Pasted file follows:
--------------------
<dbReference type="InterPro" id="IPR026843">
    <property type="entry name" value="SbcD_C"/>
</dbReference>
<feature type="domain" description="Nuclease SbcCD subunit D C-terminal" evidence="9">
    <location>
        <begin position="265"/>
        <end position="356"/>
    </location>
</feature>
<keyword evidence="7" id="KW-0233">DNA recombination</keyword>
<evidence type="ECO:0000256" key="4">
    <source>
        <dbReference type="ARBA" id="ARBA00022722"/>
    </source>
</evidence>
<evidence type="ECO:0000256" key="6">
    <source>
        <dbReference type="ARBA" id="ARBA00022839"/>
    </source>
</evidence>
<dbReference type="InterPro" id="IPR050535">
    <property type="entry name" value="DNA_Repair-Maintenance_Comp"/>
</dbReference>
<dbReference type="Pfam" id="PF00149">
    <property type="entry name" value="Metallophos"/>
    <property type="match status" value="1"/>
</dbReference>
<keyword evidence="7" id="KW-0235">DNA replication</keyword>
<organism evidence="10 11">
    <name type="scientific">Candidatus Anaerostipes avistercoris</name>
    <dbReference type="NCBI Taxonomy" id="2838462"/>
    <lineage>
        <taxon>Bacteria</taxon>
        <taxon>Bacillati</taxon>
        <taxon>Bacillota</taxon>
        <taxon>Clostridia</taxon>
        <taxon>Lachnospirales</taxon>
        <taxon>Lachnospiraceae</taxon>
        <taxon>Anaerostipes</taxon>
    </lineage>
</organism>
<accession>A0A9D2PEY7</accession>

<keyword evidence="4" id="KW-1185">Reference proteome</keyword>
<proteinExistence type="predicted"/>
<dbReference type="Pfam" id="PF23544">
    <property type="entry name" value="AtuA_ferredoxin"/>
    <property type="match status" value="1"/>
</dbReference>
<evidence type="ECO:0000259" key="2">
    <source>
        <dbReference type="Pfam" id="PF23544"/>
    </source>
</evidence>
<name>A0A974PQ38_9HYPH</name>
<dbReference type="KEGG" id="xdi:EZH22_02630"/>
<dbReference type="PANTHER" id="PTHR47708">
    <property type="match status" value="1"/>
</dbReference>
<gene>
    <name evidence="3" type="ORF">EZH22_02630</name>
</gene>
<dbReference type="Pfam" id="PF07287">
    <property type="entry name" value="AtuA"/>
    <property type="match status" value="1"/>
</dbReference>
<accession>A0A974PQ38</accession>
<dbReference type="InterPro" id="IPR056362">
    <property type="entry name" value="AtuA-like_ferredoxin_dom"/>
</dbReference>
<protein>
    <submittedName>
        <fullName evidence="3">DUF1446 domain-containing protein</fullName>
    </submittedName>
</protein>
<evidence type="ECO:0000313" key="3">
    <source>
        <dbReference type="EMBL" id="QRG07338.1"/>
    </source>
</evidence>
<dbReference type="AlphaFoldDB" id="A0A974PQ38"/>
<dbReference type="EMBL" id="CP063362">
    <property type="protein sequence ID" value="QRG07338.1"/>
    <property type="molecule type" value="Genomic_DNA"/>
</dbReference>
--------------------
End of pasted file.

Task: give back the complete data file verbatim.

<dbReference type="InterPro" id="IPR026843">
    <property type="entry name" value="SbcD_C"/>
</dbReference>
<feature type="domain" description="Nuclease SbcCD subunit D C-terminal" evidence="9">
    <location>
        <begin position="265"/>
        <end position="356"/>
    </location>
</feature>
<keyword evidence="7" id="KW-0233">DNA recombination</keyword>
<evidence type="ECO:0000256" key="4">
    <source>
        <dbReference type="ARBA" id="ARBA00022722"/>
    </source>
</evidence>
<evidence type="ECO:0000256" key="6">
    <source>
        <dbReference type="ARBA" id="ARBA00022839"/>
    </source>
</evidence>
<dbReference type="InterPro" id="IPR050535">
    <property type="entry name" value="DNA_Repair-Maintenance_Comp"/>
</dbReference>
<dbReference type="Pfam" id="PF00149">
    <property type="entry name" value="Metallophos"/>
    <property type="match status" value="1"/>
</dbReference>
<keyword evidence="7" id="KW-0235">DNA replication</keyword>
<organism evidence="10 11">
    <name type="scientific">Candidatus Anaerostipes avistercoris</name>
    <dbReference type="NCBI Taxonomy" id="2838462"/>
    <lineage>
        <taxon>Bacteria</taxon>
        <taxon>Bacillati</taxon>
        <taxon>Bacillota</taxon>
        <taxon>Clostridia</taxon>
        <taxon>Lachnospirales</taxon>
        <taxon>Lachnospiraceae</taxon>
        <taxon>Anaerostipes</taxon>
    </lineage>
</organism>
<accession>A0A9D2PEY7</accession>

<keyword evidence="4" id="KW-1185">Reference proteome</keyword>
<proteinExistence type="predicted"/>
<dbReference type="Pfam" id="PF23544">
    <property type="entry name" value="AtuA_ferredoxin"/>
    <property type="match status" value="1"/>
</dbReference>
<evidence type="ECO:0000259" key="2">
    <source>
        <dbReference type="Pfam" id="PF23544"/>
    </source>
</evidence>
<name>A0A974PQ38_9HYPH</name>
<dbReference type="KEGG" id="xdi:EZH22_02630"/>
<dbReference type="PANTHER" id="PTHR47708">
    <property type="match status" value="1"/>
</dbReference>
<gene>
    <name evidence="3" type="ORF">EZH22_02630</name>
</gene>
<dbReference type="Pfam" id="PF07287">
    <property type="entry name" value="AtuA"/>
    <property type="match status" value="1"/>
</dbReference>
<accession>A0A974PQ38</accession>
<dbReference type="InterPro" id="IPR056362">
    <property type="entry name" value="AtuA-like_ferredoxin_dom"/>
</dbReference>
<protein>
    <submittedName>
        <fullName evidence="3">DUF1446 domain-containing protein</fullName>
    </submittedName>
</protein>
<evidence type="ECO:0000313" key="3">
    <source>
        <dbReference type="EMBL" id="QRG07338.1"/>
    </source>
</evidence>
<dbReference type="AlphaFoldDB" id="A0A974PQ38"/>
<dbReference type="EMBL" id="CP063362">
    <property type="protein sequence ID" value="QRG07338.1"/>
    <property type="molecule type" value="Genomic_DNA"/>
</dbReference>